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Sunday, May 13, 2012

3 months....more ouch

Yeah...I haven't done anything on my boards. I got swept away by MIT's work load again. All my free time was spent leading the team that built this:

MIT DBF 2012 Competition Plane
It's our plane from the DBF competition this year. I am an aerospace engineer after all...gotta build some things that fly :P .

About DBF:
DBF (Design/Build/Fly) is an international RC aircraft competition sponsored by Raytheon, Cessna, and the AIAA. Every year in September, a new set of rules/missions are released, and 60-80 teams design, build, and fly a plane for those rules. The contest site location alternates between Tuscon, AZ and Wichita, KS. 1 plane is allowed, and the missions are usually very different, making it a complicated design/optimization problem. Also, weight is usually a HUGE scoring factor (in some years it's been the only one that really matters). Also, lithium batteries are not allowed...It's like Flintstones meet the Jetsons in that regard (NiMH battery tech meets top-of-the-line composite technology).
The missions this year were to fly as many laps as you can in 4 minutes, carry 3.75lbs of aluminum block for 3 laps, and carry 2L of water up to 100m as fast as possible and then dump it.

About MIT DBF:
We're a small team (~12) undergraduates, usually with one or two graduate advisers who help out here and there. No profs at MIT have the time to devote to helping the team out, so we're really undergraduate run.

About our plane:
Unfortunately, I can't tell you very much about our plane because DBF is SUPER competitive, and a lot of how/what MIT DBF does is secret. I can tell you what you see in the pictures though. This plane is the product of a semesters worth of design/analysis, and a semesters worth of building. (for a reference length: it's wing span is about 1.4m). It has composite reinforced (various amounts of carbon fiber/fiberglass/Kevlar...I won't reveal weights or locations) foam wing and tails. The airfoils are very precise thanks to the CNC foam cutters the Aero/Astro department has. The fuselage is made out of a honeycomb/fiberglass composite; we CNC milled our molds in house for this fuselage, and developed our own manufacturing processes. The propulsion system is: NiMH battery pack, Castle Creations ESCs with Axi Gold brushless motors, and APC propellers (different props for different missions).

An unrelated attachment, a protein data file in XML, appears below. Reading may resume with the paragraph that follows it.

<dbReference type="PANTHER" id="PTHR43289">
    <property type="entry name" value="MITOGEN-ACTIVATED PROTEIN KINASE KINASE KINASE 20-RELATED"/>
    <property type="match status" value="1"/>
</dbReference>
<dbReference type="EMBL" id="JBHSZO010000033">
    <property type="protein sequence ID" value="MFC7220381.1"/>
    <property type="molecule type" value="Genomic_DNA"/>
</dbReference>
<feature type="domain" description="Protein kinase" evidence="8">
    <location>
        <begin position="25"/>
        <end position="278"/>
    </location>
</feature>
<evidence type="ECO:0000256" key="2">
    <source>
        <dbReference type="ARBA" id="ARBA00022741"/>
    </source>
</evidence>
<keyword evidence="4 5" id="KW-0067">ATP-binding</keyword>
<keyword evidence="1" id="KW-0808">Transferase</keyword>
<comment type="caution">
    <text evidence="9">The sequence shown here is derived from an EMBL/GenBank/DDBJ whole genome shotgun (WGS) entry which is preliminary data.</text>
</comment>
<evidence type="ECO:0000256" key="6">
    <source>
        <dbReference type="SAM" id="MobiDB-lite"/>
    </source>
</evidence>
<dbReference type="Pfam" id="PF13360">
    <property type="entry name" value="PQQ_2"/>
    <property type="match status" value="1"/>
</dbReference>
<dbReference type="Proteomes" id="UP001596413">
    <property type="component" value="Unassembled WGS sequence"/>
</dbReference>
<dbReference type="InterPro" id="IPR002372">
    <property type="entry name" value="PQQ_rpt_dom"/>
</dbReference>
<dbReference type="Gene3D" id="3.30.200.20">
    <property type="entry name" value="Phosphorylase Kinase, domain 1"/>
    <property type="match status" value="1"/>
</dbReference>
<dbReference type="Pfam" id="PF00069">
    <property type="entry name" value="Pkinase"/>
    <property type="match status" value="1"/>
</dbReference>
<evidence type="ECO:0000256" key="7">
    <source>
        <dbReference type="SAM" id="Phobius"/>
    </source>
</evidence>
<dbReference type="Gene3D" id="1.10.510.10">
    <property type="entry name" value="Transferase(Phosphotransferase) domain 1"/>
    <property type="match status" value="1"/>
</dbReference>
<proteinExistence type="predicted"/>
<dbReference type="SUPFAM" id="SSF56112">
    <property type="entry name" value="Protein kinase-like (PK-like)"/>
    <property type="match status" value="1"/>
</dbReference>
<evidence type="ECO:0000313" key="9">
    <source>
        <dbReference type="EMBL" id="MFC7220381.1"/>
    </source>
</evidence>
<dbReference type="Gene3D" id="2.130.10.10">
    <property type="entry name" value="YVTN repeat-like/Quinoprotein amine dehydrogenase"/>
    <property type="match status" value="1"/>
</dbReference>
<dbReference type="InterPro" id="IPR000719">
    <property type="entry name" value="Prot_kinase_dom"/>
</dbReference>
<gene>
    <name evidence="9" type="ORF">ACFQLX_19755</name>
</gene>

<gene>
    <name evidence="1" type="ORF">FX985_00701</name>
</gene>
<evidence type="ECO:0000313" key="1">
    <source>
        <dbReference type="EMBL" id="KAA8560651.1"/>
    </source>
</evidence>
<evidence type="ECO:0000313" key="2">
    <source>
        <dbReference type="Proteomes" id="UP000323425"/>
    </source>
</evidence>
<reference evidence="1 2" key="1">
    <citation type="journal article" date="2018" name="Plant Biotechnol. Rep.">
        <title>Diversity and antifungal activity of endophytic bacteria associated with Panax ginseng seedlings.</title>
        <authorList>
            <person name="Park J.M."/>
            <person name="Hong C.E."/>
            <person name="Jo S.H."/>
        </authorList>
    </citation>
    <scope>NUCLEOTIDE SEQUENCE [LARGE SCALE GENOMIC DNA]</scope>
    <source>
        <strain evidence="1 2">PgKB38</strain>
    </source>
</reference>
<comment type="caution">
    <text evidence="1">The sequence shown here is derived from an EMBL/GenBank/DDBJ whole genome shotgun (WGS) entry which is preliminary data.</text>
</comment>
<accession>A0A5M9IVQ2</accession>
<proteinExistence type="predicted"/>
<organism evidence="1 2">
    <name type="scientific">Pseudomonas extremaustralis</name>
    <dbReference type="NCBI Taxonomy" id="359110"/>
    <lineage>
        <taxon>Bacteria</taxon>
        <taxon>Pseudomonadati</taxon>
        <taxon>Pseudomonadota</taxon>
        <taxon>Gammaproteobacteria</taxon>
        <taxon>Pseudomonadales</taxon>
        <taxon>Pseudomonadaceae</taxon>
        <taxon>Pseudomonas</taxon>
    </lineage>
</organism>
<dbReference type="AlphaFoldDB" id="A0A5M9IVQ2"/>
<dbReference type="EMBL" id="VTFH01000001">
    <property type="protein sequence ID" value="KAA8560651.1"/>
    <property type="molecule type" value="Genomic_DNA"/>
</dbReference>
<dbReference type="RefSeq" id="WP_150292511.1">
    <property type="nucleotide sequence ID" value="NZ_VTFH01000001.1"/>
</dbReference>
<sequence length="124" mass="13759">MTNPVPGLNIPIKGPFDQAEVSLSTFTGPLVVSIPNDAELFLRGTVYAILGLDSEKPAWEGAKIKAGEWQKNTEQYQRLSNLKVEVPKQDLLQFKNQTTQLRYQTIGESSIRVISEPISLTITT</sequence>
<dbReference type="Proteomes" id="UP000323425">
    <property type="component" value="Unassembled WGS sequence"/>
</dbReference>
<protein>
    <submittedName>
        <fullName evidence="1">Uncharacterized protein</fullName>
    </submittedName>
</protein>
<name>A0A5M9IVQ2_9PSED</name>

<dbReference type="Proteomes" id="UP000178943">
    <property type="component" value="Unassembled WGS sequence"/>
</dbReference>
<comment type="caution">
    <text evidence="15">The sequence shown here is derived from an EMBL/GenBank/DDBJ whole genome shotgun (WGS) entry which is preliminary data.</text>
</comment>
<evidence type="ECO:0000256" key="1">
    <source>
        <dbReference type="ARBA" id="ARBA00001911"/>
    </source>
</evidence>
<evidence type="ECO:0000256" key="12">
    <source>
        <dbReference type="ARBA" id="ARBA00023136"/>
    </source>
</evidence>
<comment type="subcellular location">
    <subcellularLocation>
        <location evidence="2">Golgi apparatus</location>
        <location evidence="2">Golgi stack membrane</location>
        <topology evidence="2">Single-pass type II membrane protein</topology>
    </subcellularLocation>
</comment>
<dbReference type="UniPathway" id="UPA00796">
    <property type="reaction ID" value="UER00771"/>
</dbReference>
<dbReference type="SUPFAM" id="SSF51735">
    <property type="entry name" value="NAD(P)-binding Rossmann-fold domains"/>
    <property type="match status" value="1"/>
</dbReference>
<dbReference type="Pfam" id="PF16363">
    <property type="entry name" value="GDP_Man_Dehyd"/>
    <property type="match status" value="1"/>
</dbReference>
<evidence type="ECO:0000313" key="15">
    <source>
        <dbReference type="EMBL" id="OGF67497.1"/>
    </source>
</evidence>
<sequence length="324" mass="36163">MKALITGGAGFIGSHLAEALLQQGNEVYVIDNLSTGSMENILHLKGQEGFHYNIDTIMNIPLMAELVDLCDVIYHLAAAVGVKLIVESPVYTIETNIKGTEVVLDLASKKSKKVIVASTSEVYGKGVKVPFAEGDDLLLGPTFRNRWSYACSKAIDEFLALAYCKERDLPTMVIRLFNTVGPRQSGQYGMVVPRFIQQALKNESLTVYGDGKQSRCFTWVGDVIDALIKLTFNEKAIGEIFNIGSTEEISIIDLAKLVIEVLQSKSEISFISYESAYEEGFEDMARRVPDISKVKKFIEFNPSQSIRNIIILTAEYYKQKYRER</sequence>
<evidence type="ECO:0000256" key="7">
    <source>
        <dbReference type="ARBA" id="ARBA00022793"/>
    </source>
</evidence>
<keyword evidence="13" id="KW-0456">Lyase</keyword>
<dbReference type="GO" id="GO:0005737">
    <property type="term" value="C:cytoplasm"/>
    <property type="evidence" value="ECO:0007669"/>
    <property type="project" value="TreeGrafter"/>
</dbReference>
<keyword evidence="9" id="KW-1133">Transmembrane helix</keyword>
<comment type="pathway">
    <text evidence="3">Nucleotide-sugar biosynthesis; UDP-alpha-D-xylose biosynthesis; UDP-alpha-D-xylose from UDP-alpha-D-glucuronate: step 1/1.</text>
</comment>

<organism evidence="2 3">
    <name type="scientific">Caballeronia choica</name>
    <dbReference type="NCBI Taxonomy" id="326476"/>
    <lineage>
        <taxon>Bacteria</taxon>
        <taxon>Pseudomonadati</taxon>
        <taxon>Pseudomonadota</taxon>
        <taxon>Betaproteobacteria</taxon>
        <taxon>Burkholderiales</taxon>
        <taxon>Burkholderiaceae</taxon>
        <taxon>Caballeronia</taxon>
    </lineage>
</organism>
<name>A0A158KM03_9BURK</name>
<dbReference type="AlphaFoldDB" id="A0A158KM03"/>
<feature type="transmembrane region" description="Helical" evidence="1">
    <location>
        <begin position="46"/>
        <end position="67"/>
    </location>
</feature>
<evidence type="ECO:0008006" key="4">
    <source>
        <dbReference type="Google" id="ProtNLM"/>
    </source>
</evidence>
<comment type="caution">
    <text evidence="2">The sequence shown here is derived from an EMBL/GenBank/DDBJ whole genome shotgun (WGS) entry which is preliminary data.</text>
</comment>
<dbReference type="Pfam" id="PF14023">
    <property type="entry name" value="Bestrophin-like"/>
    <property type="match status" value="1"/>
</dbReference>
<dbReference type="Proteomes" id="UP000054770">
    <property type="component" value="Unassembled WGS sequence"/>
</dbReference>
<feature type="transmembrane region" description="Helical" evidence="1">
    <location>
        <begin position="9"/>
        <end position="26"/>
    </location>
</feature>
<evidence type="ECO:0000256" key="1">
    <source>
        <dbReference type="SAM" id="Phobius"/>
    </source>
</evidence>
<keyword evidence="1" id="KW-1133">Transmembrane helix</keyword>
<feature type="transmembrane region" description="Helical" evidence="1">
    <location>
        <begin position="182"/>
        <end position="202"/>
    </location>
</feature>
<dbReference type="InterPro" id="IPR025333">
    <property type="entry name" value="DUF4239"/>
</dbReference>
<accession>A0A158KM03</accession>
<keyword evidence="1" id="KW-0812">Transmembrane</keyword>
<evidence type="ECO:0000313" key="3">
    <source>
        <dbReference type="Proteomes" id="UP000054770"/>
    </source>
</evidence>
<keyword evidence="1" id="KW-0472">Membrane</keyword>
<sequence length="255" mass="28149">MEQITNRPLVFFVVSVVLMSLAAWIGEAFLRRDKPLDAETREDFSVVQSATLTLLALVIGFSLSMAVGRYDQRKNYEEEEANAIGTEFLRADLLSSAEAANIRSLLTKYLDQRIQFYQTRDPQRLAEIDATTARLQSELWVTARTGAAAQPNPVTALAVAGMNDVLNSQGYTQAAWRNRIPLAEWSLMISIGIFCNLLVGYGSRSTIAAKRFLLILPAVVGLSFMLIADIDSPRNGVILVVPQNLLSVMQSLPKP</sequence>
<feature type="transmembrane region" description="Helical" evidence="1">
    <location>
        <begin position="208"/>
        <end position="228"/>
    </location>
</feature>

More pics:

Filling with water.

The team.
How the competition went:
Not well. Fucking tornadoes. I'll start from the beginning though: The plane made it to Wichita via freight no problem. It was SUPER windy every single day there. First day, we successfully completed Mission 1 (the speed mission) in the morning with 6 laps, at the end of which, an ESC fried (it was a bad one...we weren't anywhere near the amp limit). Then we decided to call it a day and go do Mission 2 flight testing at a small RC airfield nearby. The next morning we successfully completed Mission 2 (aluminum block passenger mission) in 20+mph winds. We were sitting in the top 5 at that point (top 3 if you didn't count the heavy planes that had already finished all 3 missions, but were way too heavy to place in the final top 5). Then we were waiting around for our next turn (they cycle through everyone for flight attempts) to do Mission 3 when they closed the flight line due to some rain and high (30ish) winds. It's unfortunate...we designed our plane to be very fast, so it could have handled the wind. Oh well, we decided to go back to the hotel and wait for tomorrow, the last competition day. That night, 90 tornadoes ripped through Kansas, out of those, 10 hit Wichita, and 1 happened to go right through the competition site, wrecking everything. They had to cancel the competition; no reschedule, nothing. We were super bummed: 1000's of man-hours and 1000's of dollars went into that plane. But we went back to the small airfield and completed Mission 3 (2L water dump mission) in ~40s in 35mph+ winds. We did the math...if we had completed Mission 3 in anywhere close to that time at the competition, we would have won. It sucks...a lot. The judges decided to get rid of the 3rd cycle of flights in the competition (the one we did M2 on), so we ended up in like 12th (because we only had one mission score...), or something. The places are total bullshit this year; 1/2 the teams never even flew, and the ones who placed high would have placed much lower had half the competition not been canceled.
I'm just glad Tuscon doesn't have tornadoes.

I'd like to thank the MIT Edgerton Center, the MIT AIAA Chapter, the MIT GEL Program, Lincoln Laboratories, the Department of Aeronautics and Astronautics, Aurora Flight Sciences, and Lockheed Martin for their support this year, and hopefully in many years to come!

-Jed Storey
President, MIT DBF